USSTRATCOM leaders host inaugural NCO/PO development seminar

By USSTRATCOM Public Affairs | Jan. 29, 2018

OFFUTT AIR FORCE BASE, Neb. —

Nearly 50 non-commissioned officers (NCO) and petty officers (PO) assigned to U.S. Strategic Command (USSTRATCOM) and the 55th Wing attended the inaugural NCO/PO joint professional development seminar at Offutt Air Force Base, Nebraska, January 24-25.

 

During the seminar, NCOs and POs learned about leadership expectations and techniques from a variety of guest speakers, including U.S. Air Force Gen. John Hyten, commander of USSTRATCOM. 

 

“One of the most amazing things about the United States military is that the power of our military is the enlisted force; the power of our military is the NCO corps,” Hyten said.

 

“You walk around this base today, and you watch where the work is actually done, the work is done with you,” he added. “We expect you to lead your soldiers, your sailors, your airmen, your Marines. We expect you to take charge, you have a job to do - lead them and accomplish that mission. That is the power of the force that we have, the most incredible power. Because of that delegation of authority, we can do remarkable things.”

 

Hyten also highlighted the “incredible responsibility” of NCOs and POs to not only lead down, but up as well.

 

“You’re walking into a place where officers will look to you for advice,” Hyten said. “You’re in a very exciting place in life, you’re walking into a place where you’re learning how to lead people. You’ve been doing it for a long time, now you’re going to be leading it. You can’t do anything more important than what we do, so I hope you love it.”

 

U.S. Air Force Chief Master Sgt. Patrick McMahon, USSTRATCOM senior enlisted leader, said the impetus for the NCO/PO professional development seminar was “to continue to advance toward our command vision and the commander’s intent.”

 

“As we focus on a combat-ready force, the ability to develop our next generation of professionals for success in future conflicts is critical,” said McMahon. “Clearly our distinct advantage remains the professionals who serve our nation and it is imperative to develop leaders of competence, character and consequence. Deliberately focusing on our talented NCOs and POs provides an opportunity to continually evolve and reinforce that fact.”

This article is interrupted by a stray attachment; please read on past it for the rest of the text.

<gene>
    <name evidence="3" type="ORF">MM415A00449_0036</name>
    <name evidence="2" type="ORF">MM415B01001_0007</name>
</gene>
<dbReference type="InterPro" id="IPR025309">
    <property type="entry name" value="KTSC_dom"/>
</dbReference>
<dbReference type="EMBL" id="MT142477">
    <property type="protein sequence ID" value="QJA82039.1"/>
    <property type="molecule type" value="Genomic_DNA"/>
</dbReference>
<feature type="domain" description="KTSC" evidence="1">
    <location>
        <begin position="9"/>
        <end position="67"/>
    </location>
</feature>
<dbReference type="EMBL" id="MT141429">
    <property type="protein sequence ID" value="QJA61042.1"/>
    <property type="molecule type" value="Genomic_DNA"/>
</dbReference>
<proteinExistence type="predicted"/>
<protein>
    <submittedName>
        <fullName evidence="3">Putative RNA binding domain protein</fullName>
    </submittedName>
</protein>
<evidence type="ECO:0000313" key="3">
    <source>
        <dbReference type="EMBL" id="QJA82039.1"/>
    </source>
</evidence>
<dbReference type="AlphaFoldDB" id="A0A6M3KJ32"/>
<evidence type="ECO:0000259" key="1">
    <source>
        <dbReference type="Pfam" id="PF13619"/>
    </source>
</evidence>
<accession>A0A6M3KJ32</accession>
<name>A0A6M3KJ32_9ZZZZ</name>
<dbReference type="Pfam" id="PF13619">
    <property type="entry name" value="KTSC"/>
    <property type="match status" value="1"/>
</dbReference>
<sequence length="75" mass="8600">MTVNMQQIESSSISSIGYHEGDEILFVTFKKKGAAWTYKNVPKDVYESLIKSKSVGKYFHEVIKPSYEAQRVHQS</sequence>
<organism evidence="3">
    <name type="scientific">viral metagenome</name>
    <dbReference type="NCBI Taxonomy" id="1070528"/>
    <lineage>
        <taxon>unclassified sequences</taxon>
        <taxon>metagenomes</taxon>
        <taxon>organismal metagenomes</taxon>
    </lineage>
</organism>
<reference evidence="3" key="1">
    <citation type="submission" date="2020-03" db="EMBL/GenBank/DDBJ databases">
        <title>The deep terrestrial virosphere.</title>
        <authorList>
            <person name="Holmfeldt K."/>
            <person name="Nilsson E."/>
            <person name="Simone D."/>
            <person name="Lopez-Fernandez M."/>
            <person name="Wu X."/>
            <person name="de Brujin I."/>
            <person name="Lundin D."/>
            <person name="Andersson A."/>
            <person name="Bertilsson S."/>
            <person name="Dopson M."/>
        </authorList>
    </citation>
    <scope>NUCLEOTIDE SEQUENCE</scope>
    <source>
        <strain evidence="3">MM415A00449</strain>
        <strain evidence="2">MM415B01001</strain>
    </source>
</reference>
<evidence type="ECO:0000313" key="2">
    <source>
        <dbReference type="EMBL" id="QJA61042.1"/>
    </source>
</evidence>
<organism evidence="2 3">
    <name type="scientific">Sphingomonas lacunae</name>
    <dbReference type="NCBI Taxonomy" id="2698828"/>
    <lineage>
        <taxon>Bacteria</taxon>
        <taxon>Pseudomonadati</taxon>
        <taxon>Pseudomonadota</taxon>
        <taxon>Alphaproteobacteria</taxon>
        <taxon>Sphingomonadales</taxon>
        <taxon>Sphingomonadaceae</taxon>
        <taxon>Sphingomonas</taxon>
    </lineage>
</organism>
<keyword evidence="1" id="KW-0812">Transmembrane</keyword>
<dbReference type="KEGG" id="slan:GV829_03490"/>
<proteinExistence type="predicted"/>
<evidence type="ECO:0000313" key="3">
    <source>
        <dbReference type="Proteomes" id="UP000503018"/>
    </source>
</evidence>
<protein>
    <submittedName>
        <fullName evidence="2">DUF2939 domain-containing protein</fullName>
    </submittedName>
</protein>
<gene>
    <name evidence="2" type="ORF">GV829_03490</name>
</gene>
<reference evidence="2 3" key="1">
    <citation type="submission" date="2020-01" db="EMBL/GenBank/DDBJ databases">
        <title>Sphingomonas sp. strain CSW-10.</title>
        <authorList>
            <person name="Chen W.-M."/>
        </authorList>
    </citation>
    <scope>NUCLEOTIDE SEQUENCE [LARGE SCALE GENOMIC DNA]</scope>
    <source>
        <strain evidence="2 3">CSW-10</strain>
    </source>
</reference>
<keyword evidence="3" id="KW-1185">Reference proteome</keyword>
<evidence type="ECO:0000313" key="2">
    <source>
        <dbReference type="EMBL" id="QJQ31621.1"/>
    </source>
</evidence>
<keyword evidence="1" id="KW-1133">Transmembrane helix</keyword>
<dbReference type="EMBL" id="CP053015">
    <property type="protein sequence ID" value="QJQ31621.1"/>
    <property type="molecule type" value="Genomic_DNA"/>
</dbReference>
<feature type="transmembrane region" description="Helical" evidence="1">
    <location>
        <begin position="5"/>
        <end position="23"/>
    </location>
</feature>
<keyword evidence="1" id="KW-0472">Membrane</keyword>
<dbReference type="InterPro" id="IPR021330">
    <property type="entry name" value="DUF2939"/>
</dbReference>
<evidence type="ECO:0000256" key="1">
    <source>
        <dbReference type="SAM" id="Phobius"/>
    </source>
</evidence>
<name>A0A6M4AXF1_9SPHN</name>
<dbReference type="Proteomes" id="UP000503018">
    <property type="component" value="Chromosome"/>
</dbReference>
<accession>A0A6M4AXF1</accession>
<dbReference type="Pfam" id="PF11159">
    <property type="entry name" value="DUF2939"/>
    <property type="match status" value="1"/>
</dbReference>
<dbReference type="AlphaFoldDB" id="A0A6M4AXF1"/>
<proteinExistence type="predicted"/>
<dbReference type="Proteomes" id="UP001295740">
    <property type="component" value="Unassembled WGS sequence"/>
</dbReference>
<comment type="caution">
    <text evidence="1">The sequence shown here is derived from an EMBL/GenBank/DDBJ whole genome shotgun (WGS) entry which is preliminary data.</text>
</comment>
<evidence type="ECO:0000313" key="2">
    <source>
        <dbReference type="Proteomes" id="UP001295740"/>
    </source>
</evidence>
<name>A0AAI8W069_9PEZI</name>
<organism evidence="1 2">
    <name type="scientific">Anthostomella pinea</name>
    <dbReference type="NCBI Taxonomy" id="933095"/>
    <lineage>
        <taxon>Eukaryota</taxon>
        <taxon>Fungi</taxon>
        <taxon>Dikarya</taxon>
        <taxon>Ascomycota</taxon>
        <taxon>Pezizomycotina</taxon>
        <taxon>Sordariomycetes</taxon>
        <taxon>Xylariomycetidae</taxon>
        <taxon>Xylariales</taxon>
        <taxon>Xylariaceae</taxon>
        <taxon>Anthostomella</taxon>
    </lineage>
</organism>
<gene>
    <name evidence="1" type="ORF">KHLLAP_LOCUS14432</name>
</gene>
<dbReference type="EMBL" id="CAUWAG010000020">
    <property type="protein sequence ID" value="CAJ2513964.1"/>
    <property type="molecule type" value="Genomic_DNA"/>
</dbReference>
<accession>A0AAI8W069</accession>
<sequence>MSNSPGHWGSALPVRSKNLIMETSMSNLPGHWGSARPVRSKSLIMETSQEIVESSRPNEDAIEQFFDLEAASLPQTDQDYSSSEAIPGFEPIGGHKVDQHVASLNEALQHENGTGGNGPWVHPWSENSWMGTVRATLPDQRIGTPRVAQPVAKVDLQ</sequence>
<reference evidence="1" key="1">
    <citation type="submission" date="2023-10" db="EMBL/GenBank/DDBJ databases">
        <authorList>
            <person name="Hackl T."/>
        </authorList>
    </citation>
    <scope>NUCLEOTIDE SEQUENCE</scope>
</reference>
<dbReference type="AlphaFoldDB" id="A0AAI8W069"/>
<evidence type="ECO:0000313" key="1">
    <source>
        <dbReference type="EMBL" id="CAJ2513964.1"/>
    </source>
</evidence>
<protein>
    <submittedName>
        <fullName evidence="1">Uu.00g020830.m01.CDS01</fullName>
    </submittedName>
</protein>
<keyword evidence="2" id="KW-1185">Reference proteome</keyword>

In addition to the guest speakers, senior enlisted leaders from the Army, Navy, Air Force and Marine Corps presented briefings on The Profession of Arms, Steward of the Institution, Complimenting the Officer, Enabling the Force, Service Identity and Joint Warfighting, and International Roles. Participants also took advantage of an opportunity to ask questions during a leadership panel featuring graduated commanders from those four services.  

 

“Having the commanders here brings a different perspective that I never saw,” said U.S. Army Staff Sgt. Rene Caldwell, assigned to USSTRATCOM’s intelligence directorate. “The only aspect I’ve ever experienced came from traditional Army commands, how Army officers and non-commissioned officers see things. Here we have Air Force, Navy and Marine Corps non-commissioned officers and petty officers. Seeing how they deal with various issues including non-judicial matters was great for me.”

 

Caldwell added that he volunteered for the seminar because he saw it as an opportunity to learn more about the other elements within the joint environment, an experience he said might not have been otherwise available.

 

“I want to continue to build my knowledge base because as a leader, that’s the most important thing I have,” Caldwell said. “This is my first joint command, so I understand that I don’t know everything. This course gave me a lot of insight from a lot of other NCOs and petty officers from the different branches. Getting this information is definitely going to help me in the future with my leadership style, how I take on certain situations and how to deal with service members from different branches.”